KFOX14 - kfoxtv.com - Search Results
Supreme Court's decision keeps one El Paso clinic from performing abortions
EL PASO, TEXAS -- A decision by the United States Supreme Court to allow the recent overhaul to Texas abortion laws means two local clinics will have to stop offering abortions.
The administrator of Reproductive Services said the highest court's decision is "devastating for women of Texas."
Right now the clinic, which receives funding for treatment of low-income women, can't perform abortions. Gerri Laster said the clinic is working on getting admitting privileges with a local hospital, but she said it's a long and tedious process.
Laster said the clinic hopes to start performing abortions in the beginning of December. Until then, she says the clinic will be turning women away.
Laster said that before it had to halt procedures, the clinic was performing around 150 a month. Some women reportedly even travel more than 100 miles to El Paso to have an abortion, and now they're trying to find alternatives, but options are limited.
"You are finding women that are like, 'What am I going to do?'" said Laster.
New Mexico voters just rejected a ban on late-term abortions, so with a pro-abortion rights state nearby, many Borderland women may soon travel across state lines for an abortion.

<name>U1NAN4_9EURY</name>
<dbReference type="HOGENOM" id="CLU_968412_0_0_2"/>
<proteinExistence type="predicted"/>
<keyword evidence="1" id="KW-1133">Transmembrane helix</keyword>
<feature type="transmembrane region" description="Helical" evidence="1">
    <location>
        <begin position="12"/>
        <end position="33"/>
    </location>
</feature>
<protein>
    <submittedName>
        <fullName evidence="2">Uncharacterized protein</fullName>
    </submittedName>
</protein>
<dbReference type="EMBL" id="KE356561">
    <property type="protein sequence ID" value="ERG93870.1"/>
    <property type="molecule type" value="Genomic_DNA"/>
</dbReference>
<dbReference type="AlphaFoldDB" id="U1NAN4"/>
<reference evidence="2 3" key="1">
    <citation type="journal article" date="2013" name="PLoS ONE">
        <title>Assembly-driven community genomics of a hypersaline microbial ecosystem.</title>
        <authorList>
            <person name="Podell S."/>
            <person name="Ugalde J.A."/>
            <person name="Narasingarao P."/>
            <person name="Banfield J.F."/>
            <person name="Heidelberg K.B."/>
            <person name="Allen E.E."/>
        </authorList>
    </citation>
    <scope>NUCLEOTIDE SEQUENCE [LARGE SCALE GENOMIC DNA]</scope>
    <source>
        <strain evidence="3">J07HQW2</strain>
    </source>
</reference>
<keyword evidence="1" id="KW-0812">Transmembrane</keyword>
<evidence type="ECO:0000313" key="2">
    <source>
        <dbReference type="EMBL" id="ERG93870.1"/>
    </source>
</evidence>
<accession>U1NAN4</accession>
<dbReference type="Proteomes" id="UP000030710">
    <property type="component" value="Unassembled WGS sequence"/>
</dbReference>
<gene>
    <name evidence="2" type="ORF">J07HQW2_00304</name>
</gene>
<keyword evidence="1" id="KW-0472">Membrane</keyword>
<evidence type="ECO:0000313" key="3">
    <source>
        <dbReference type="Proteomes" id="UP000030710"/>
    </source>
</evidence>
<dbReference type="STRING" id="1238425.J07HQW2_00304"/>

"Abortion is something personal; its up to that person, and now the law is telling you, 'No, no, you can't do that,' and I don't think that's really fair for them to have to go out-of-state for something that's their own personal decision," said Kristie Benejan.
Laster said before being forced to stop, her clinic performed abortions for around $500, and their clinic was the only one in El Paso that has funding for low-income women.
Now, if women are forced to travel, the expense of abortion could jump to between $700 and $800 or more.
"It's time in hotels; it's still an expensive, hard way for them to go," said Laster.
For those who can't even afford the abortion, taking care of a child seems out of the question.
'"I think it's wrong in a lot of ways because you have a lot of teen pregnancies now days, and even though it's irresponsible on their part, it should be their choice because economically, maybe they can't afford it," said Cristy Rodriguez.
Some said they're not against the extra time and money associated with the choice.
"It makes it a little more complicated for people to have an abortion, so maybe they can think twice," said Eduardo Acosto.
Still, Laster fears if crossing state lines is too costly, many will head to Mexico.
"That's a big concern," said Laster.
The 5th U.S. Circuit Court of Appeals did agree to have a hearing on the abortion restriction laws in January. Laster said it's not hopeful, but there is a possibility some portions of the restrictions could be taken out.